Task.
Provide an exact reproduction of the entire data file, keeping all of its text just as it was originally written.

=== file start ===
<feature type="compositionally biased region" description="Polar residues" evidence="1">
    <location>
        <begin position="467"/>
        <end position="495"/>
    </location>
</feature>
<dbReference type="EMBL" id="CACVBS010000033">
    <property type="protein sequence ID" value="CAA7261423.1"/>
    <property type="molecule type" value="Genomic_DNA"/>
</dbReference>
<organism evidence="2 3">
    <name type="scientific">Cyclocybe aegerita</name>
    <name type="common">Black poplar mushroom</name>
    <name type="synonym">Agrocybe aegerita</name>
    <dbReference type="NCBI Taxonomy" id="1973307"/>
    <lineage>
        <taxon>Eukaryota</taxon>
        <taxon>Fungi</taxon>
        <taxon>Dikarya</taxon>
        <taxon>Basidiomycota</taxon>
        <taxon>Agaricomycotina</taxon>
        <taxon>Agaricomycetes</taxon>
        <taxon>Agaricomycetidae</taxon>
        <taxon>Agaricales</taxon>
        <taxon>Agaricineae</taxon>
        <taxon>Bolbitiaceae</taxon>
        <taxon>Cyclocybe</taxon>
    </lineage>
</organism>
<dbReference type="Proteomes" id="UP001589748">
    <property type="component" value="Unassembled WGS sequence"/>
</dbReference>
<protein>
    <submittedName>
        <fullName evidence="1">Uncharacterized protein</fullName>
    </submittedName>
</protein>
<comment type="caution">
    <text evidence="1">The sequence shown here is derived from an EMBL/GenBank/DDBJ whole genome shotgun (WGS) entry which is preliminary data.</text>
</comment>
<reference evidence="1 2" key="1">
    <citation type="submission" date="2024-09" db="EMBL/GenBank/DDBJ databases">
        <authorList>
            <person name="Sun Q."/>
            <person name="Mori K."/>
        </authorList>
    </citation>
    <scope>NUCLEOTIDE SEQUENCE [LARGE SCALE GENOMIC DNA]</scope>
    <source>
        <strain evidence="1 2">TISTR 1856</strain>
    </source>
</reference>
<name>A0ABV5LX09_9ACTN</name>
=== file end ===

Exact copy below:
<feature type="compositionally biased region" description="Polar residues" evidence="1">
    <location>
        <begin position="467"/>
        <end position="495"/>
    </location>
</feature>
<dbReference type="EMBL" id="CACVBS010000033">
    <property type="protein sequence ID" value="CAA7261423.1"/>
    <property type="molecule type" value="Genomic_DNA"/>
</dbReference>
<organism evidence="2 3">
    <name type="scientific">Cyclocybe aegerita</name>
    <name type="common">Black poplar mushroom</name>
    <name type="synonym">Agrocybe aegerita</name>
    <dbReference type="NCBI Taxonomy" id="1973307"/>
    <lineage>
        <taxon>Eukaryota</taxon>
        <taxon>Fungi</taxon>
        <taxon>Dikarya</taxon>
        <taxon>Basidiomycota</taxon>
        <taxon>Agaricomycotina</taxon>
        <taxon>Agaricomycetes</taxon>
        <taxon>Agaricomycetidae</taxon>
        <taxon>Agaricales</taxon>
        <taxon>Agaricineae</taxon>
        <taxon>Bolbitiaceae</taxon>
        <taxon>Cyclocybe</taxon>
    </lineage>
</organism>
<dbReference type="Proteomes" id="UP001589748">
    <property type="component" value="Unassembled WGS sequence"/>
</dbReference>
<protein>
    <submittedName>
        <fullName evidence="1">Uncharacterized protein</fullName>
    </submittedName>
</protein>
<comment type="caution">
    <text evidence="1">The sequence shown here is derived from an EMBL/GenBank/DDBJ whole genome shotgun (WGS) entry which is preliminary data.</text>
</comment>
<reference evidence="1 2" key="1">
    <citation type="submission" date="2024-09" db="EMBL/GenBank/DDBJ databases">
        <authorList>
            <person name="Sun Q."/>
            <person name="Mori K."/>
        </authorList>
    </citation>
    <scope>NUCLEOTIDE SEQUENCE [LARGE SCALE GENOMIC DNA]</scope>
    <source>
        <strain evidence="1 2">TISTR 1856</strain>
    </source>
</reference>
<name>A0ABV5LX09_9ACTN</name>